Firstly I will mention things that are largely unrelated:

  • Fortran vs C, makes no difference
  • Advanced matrix algorithms such as Strassen, implementations dont use them as they dont help in practice

Most implementations break each operation into small-dimension matrix or vector operations in the more or less obvious way. For example a large 1000x1000 matrix multiplication may broken into a sequence of 50x50 matrix multiplications.

These fixed-size small-dimension operations (called kernels) are hardcoded in CPU-specific assembly code using several CPU features of their target:

  • SIMD-style instructions
  • Instruction Level Parallelism
  • Cache-awareness

Furthermore these kernels can be executed in parallel with respect to each other using multiple threads (CPU cores), in the typical map-reduce design pattern.

Take a look at ATLAS which is the most commonly used open source BLAS implementation. It has many different competing kernels, and during the ATLAS library build process it runs a competition among them (some are even parameterized, so the same kernel can have different settings). It trys different configurations and then selects the best for the particular target system.

(Tip: That is why if you are using ATLAS you are better off building and tuning the library by hand for your particular machine then using a prebuilt one.)

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This is a realistic speed up. For an example of what can be done with SIMD assembler over C++ code, see some example iPhone matrix functions - these were over 8x faster than the C version, and aren't even "optimized" assembly - there's no pipe-lining yet and there is unnecessary stack operations.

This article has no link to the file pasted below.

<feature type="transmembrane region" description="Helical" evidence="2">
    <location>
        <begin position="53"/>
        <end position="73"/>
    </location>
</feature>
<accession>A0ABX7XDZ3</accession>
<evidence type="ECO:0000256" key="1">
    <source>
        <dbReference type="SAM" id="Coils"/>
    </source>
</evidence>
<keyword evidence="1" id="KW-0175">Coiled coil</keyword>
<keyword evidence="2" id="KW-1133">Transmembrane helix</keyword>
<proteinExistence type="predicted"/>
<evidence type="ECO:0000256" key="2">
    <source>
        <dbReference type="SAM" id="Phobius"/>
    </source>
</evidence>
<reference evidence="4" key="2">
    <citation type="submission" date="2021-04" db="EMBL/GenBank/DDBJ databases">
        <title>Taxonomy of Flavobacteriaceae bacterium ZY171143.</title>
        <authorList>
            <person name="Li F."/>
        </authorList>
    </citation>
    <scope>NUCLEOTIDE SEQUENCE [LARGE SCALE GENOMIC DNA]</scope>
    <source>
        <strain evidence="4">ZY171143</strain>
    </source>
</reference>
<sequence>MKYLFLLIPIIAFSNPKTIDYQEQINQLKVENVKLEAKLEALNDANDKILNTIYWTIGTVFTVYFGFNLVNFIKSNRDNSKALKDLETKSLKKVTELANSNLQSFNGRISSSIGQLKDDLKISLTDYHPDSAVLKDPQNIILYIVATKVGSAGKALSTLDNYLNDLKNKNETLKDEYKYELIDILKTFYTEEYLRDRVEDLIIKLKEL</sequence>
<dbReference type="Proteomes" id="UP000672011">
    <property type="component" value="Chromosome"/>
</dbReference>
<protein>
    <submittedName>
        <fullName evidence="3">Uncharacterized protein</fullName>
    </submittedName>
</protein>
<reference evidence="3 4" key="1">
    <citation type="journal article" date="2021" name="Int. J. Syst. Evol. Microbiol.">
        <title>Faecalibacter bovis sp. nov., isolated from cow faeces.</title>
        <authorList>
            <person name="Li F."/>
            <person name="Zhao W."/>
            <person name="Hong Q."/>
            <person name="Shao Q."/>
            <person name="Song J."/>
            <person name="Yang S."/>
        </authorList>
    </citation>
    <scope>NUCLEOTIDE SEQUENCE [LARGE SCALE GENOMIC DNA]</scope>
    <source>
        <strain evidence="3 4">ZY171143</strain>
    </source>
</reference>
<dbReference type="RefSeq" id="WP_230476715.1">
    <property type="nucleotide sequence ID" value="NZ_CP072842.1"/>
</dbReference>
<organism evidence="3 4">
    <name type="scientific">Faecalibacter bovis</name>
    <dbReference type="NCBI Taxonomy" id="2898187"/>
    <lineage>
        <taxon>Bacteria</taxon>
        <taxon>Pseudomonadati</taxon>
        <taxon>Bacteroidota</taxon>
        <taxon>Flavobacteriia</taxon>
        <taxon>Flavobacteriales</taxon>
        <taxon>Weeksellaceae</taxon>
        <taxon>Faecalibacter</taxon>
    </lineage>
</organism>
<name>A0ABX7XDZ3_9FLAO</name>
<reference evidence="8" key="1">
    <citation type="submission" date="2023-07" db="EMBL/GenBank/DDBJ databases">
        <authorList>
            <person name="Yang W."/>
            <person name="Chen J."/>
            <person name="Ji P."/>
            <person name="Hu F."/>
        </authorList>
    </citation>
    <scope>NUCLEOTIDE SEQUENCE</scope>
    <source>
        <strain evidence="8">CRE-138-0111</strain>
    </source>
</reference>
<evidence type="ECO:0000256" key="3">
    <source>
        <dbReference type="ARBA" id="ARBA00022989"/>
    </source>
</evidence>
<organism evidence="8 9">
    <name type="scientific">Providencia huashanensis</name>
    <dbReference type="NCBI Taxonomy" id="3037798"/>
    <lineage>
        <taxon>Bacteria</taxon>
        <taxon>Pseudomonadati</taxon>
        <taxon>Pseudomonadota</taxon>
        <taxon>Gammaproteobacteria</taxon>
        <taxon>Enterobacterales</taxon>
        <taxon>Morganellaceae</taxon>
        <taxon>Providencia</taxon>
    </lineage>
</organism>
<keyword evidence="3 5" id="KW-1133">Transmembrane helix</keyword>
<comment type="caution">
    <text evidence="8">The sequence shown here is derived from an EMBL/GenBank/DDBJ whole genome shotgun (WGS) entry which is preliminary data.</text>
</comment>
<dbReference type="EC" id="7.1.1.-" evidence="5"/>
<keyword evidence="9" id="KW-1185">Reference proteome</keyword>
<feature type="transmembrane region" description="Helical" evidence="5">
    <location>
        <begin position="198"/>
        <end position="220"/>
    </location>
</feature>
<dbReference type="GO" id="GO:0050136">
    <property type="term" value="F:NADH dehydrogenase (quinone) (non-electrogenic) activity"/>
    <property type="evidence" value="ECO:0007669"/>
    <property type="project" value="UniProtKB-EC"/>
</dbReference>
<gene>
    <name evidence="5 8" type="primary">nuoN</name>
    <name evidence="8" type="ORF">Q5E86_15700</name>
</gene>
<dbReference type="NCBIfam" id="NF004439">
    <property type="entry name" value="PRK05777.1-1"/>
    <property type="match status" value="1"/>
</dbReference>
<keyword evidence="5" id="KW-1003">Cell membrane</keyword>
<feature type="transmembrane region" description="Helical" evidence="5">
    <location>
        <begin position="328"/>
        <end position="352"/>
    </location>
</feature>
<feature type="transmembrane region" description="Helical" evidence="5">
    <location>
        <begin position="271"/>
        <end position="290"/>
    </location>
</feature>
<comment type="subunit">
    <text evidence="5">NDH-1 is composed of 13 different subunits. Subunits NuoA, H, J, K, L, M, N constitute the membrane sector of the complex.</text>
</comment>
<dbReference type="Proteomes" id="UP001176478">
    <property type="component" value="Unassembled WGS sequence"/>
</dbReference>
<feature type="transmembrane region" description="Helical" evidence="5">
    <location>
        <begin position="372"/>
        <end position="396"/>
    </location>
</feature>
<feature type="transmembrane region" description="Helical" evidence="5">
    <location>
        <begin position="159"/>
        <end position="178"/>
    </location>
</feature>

Also your code is not "restrict correct" - how does the compiler know that when it modifies C, it isn't modifying A and B?

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Sure if you called the function like mmult(A..., A..., A); you would certainly not get the expected result. Again though I wasn't trying to beat/re-implement BLAS, just seeing how fast it really is, so error checking wasn't in mind, just the basic functionality. –  DeusAduro Aug 20 '09 at 0:15
1  
Sorry, to be clear, what I'm saying is that if you put "restrict" on your pointers, you'd get much faster code. This is because every time you modifiy C, the compiler doesn't have to reload A and B - dramatically speeding up the inner loop. If you don't believe me, check the disassembly. –  Justicle Aug 20 '09 at 0:34